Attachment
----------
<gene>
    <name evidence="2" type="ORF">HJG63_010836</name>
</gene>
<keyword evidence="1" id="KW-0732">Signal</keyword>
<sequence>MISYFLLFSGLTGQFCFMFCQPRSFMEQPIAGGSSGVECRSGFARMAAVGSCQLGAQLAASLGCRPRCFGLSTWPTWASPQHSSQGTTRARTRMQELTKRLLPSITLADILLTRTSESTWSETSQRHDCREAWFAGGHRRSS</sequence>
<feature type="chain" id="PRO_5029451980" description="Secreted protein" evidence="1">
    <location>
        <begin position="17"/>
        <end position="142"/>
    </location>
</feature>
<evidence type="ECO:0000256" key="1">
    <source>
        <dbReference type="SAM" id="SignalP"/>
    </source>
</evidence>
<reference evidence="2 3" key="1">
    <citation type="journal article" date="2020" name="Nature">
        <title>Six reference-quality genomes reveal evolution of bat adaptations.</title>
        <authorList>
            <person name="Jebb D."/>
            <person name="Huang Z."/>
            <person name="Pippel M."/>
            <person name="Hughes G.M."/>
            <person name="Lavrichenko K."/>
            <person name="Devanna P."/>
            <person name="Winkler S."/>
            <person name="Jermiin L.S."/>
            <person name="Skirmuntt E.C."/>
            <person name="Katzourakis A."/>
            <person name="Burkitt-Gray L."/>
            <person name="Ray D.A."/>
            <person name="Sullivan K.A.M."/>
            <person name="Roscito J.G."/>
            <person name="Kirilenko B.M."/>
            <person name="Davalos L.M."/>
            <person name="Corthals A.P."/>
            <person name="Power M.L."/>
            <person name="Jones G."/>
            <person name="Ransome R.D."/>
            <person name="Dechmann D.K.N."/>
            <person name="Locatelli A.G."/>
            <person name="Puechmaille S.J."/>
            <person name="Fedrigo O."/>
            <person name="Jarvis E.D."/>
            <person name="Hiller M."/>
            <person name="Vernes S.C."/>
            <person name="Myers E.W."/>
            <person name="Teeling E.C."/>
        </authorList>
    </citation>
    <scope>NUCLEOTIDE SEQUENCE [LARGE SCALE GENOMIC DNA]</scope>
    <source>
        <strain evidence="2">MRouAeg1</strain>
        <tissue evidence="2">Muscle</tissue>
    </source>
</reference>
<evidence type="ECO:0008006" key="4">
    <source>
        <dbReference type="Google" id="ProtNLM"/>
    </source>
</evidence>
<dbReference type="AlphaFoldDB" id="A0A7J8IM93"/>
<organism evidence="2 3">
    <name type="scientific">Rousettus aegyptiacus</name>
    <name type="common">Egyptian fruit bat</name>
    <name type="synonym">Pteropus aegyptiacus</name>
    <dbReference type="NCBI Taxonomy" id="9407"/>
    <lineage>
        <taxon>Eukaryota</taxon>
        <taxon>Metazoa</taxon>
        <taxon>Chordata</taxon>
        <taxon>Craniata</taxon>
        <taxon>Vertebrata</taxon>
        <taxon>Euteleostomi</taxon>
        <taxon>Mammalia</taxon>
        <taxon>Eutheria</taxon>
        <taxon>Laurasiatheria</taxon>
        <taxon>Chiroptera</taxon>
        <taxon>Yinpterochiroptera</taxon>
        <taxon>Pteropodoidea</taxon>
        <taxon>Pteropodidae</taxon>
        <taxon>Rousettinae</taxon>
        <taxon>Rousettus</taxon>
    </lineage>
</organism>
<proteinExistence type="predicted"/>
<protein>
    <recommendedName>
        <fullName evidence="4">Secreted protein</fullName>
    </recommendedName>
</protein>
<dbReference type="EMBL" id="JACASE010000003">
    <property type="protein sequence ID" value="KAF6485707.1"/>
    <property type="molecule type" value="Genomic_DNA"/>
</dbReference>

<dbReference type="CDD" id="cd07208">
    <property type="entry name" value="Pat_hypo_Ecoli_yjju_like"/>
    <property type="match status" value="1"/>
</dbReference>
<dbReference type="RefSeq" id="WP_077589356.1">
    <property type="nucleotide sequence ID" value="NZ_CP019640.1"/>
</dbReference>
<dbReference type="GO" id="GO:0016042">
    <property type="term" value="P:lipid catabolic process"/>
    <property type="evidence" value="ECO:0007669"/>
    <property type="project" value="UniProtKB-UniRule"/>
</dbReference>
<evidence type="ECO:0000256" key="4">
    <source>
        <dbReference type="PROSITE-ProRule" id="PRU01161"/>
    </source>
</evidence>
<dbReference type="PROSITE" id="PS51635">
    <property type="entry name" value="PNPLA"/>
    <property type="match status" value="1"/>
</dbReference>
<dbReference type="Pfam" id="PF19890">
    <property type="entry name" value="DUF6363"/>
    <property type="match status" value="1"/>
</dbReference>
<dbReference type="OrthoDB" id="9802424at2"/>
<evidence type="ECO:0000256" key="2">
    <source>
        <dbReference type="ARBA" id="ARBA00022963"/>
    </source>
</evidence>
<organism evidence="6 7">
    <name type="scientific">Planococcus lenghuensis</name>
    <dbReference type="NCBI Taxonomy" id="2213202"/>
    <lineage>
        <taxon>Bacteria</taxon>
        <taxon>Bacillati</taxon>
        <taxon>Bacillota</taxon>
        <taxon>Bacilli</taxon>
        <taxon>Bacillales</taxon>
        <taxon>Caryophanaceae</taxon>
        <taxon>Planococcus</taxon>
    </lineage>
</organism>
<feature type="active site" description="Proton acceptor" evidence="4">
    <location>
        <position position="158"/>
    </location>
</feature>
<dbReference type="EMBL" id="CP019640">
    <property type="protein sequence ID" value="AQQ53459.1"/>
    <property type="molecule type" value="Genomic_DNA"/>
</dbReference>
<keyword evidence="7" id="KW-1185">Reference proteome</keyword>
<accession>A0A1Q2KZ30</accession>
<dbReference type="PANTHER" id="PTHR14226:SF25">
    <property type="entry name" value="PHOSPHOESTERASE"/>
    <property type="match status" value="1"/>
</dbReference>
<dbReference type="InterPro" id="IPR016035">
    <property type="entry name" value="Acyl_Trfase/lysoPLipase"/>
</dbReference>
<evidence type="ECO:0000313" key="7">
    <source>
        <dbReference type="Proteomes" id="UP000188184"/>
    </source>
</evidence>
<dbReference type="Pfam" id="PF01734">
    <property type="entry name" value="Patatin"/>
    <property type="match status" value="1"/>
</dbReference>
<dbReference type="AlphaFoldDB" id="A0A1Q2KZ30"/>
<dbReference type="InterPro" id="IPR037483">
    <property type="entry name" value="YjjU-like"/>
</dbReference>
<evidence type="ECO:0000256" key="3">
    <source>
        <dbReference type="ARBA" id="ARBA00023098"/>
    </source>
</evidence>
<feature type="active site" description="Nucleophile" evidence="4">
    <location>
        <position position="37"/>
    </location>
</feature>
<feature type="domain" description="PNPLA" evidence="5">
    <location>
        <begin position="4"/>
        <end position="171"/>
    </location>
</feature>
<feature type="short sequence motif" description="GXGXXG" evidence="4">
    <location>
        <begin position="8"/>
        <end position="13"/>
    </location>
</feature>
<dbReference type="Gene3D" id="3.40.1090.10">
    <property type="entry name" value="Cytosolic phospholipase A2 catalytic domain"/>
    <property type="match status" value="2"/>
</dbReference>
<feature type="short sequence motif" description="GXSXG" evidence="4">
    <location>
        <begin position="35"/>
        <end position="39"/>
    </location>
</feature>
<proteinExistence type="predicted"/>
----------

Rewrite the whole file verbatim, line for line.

<gene>
    <name evidence="2" type="ORF">HJG63_010836</name>
</gene>
<keyword evidence="1" id="KW-0732">Signal</keyword>
<sequence>MISYFLLFSGLTGQFCFMFCQPRSFMEQPIAGGSSGVECRSGFARMAAVGSCQLGAQLAASLGCRPRCFGLSTWPTWASPQHSSQGTTRARTRMQELTKRLLPSITLADILLTRTSESTWSETSQRHDCREAWFAGGHRRSS</sequence>
<feature type="chain" id="PRO_5029451980" description="Secreted protein" evidence="1">
    <location>
        <begin position="17"/>
        <end position="142"/>
    </location>
</feature>
<evidence type="ECO:0000256" key="1">
    <source>
        <dbReference type="SAM" id="SignalP"/>
    </source>
</evidence>
<reference evidence="2 3" key="1">
    <citation type="journal article" date="2020" name="Nature">
        <title>Six reference-quality genomes reveal evolution of bat adaptations.</title>
        <authorList>
            <person name="Jebb D."/>
            <person name="Huang Z."/>
            <person name="Pippel M."/>
            <person name="Hughes G.M."/>
            <person name="Lavrichenko K."/>
            <person name="Devanna P."/>
            <person name="Winkler S."/>
            <person name="Jermiin L.S."/>
            <person name="Skirmuntt E.C."/>
            <person name="Katzourakis A."/>
            <person name="Burkitt-Gray L."/>
            <person name="Ray D.A."/>
            <person name="Sullivan K.A.M."/>
            <person name="Roscito J.G."/>
            <person name="Kirilenko B.M."/>
            <person name="Davalos L.M."/>
            <person name="Corthals A.P."/>
            <person name="Power M.L."/>
            <person name="Jones G."/>
            <person name="Ransome R.D."/>
            <person name="Dechmann D.K.N."/>
            <person name="Locatelli A.G."/>
            <person name="Puechmaille S.J."/>
            <person name="Fedrigo O."/>
            <person name="Jarvis E.D."/>
            <person name="Hiller M."/>
            <person name="Vernes S.C."/>
            <person name="Myers E.W."/>
            <person name="Teeling E.C."/>
        </authorList>
    </citation>
    <scope>NUCLEOTIDE SEQUENCE [LARGE SCALE GENOMIC DNA]</scope>
    <source>
        <strain evidence="2">MRouAeg1</strain>
        <tissue evidence="2">Muscle</tissue>
    </source>
</reference>
<evidence type="ECO:0008006" key="4">
    <source>
        <dbReference type="Google" id="ProtNLM"/>
    </source>
</evidence>
<dbReference type="AlphaFoldDB" id="A0A7J8IM93"/>
<organism evidence="2 3">
    <name type="scientific">Rousettus aegyptiacus</name>
    <name type="common">Egyptian fruit bat</name>
    <name type="synonym">Pteropus aegyptiacus</name>
    <dbReference type="NCBI Taxonomy" id="9407"/>
    <lineage>
        <taxon>Eukaryota</taxon>
        <taxon>Metazoa</taxon>
        <taxon>Chordata</taxon>
        <taxon>Craniata</taxon>
        <taxon>Vertebrata</taxon>
        <taxon>Euteleostomi</taxon>
        <taxon>Mammalia</taxon>
        <taxon>Eutheria</taxon>
        <taxon>Laurasiatheria</taxon>
        <taxon>Chiroptera</taxon>
        <taxon>Yinpterochiroptera</taxon>
        <taxon>Pteropodoidea</taxon>
        <taxon>Pteropodidae</taxon>
        <taxon>Rousettinae</taxon>
        <taxon>Rousettus</taxon>
    </lineage>
</organism>
<proteinExistence type="predicted"/>
<protein>
    <recommendedName>
        <fullName evidence="4">Secreted protein</fullName>
    </recommendedName>
</protein>
<dbReference type="EMBL" id="JACASE010000003">
    <property type="protein sequence ID" value="KAF6485707.1"/>
    <property type="molecule type" value="Genomic_DNA"/>
</dbReference>

<dbReference type="CDD" id="cd07208">
    <property type="entry name" value="Pat_hypo_Ecoli_yjju_like"/>
    <property type="match status" value="1"/>
</dbReference>
<dbReference type="RefSeq" id="WP_077589356.1">
    <property type="nucleotide sequence ID" value="NZ_CP019640.1"/>
</dbReference>
<dbReference type="GO" id="GO:0016042">
    <property type="term" value="P:lipid catabolic process"/>
    <property type="evidence" value="ECO:0007669"/>
    <property type="project" value="UniProtKB-UniRule"/>
</dbReference>
<evidence type="ECO:0000256" key="4">
    <source>
        <dbReference type="PROSITE-ProRule" id="PRU01161"/>
    </source>
</evidence>
<dbReference type="PROSITE" id="PS51635">
    <property type="entry name" value="PNPLA"/>
    <property type="match status" value="1"/>
</dbReference>
<dbReference type="Pfam" id="PF19890">
    <property type="entry name" value="DUF6363"/>
    <property type="match status" value="1"/>
</dbReference>
<dbReference type="OrthoDB" id="9802424at2"/>
<evidence type="ECO:0000256" key="2">
    <source>
        <dbReference type="ARBA" id="ARBA00022963"/>
    </source>
</evidence>
<organism evidence="6 7">
    <name type="scientific">Planococcus lenghuensis</name>
    <dbReference type="NCBI Taxonomy" id="2213202"/>
    <lineage>
        <taxon>Bacteria</taxon>
        <taxon>Bacillati</taxon>
        <taxon>Bacillota</taxon>
        <taxon>Bacilli</taxon>
        <taxon>Bacillales</taxon>
        <taxon>Caryophanaceae</taxon>
        <taxon>Planococcus</taxon>
    </lineage>
</organism>
<feature type="active site" description="Proton acceptor" evidence="4">
    <location>
        <position position="158"/>
    </location>
</feature>
<dbReference type="EMBL" id="CP019640">
    <property type="protein sequence ID" value="AQQ53459.1"/>
    <property type="molecule type" value="Genomic_DNA"/>
</dbReference>
<keyword evidence="7" id="KW-1185">Reference proteome</keyword>
<accession>A0A1Q2KZ30</accession>
<dbReference type="PANTHER" id="PTHR14226:SF25">
    <property type="entry name" value="PHOSPHOESTERASE"/>
    <property type="match status" value="1"/>
</dbReference>
<dbReference type="InterPro" id="IPR016035">
    <property type="entry name" value="Acyl_Trfase/lysoPLipase"/>
</dbReference>
<evidence type="ECO:0000313" key="7">
    <source>
        <dbReference type="Proteomes" id="UP000188184"/>
    </source>
</evidence>
<dbReference type="Pfam" id="PF01734">
    <property type="entry name" value="Patatin"/>
    <property type="match status" value="1"/>
</dbReference>
<dbReference type="AlphaFoldDB" id="A0A1Q2KZ30"/>
<dbReference type="InterPro" id="IPR037483">
    <property type="entry name" value="YjjU-like"/>
</dbReference>
<evidence type="ECO:0000256" key="3">
    <source>
        <dbReference type="ARBA" id="ARBA00023098"/>
    </source>
</evidence>
<feature type="active site" description="Nucleophile" evidence="4">
    <location>
        <position position="37"/>
    </location>
</feature>
<feature type="domain" description="PNPLA" evidence="5">
    <location>
        <begin position="4"/>
        <end position="171"/>
    </location>
</feature>
<feature type="short sequence motif" description="GXGXXG" evidence="4">
    <location>
        <begin position="8"/>
        <end position="13"/>
    </location>
</feature>
<dbReference type="Gene3D" id="3.40.1090.10">
    <property type="entry name" value="Cytosolic phospholipase A2 catalytic domain"/>
    <property type="match status" value="2"/>
</dbReference>
<feature type="short sequence motif" description="GXSXG" evidence="4">
    <location>
        <begin position="35"/>
        <end position="39"/>
    </location>
</feature>
<proteinExistence type="predicted"/>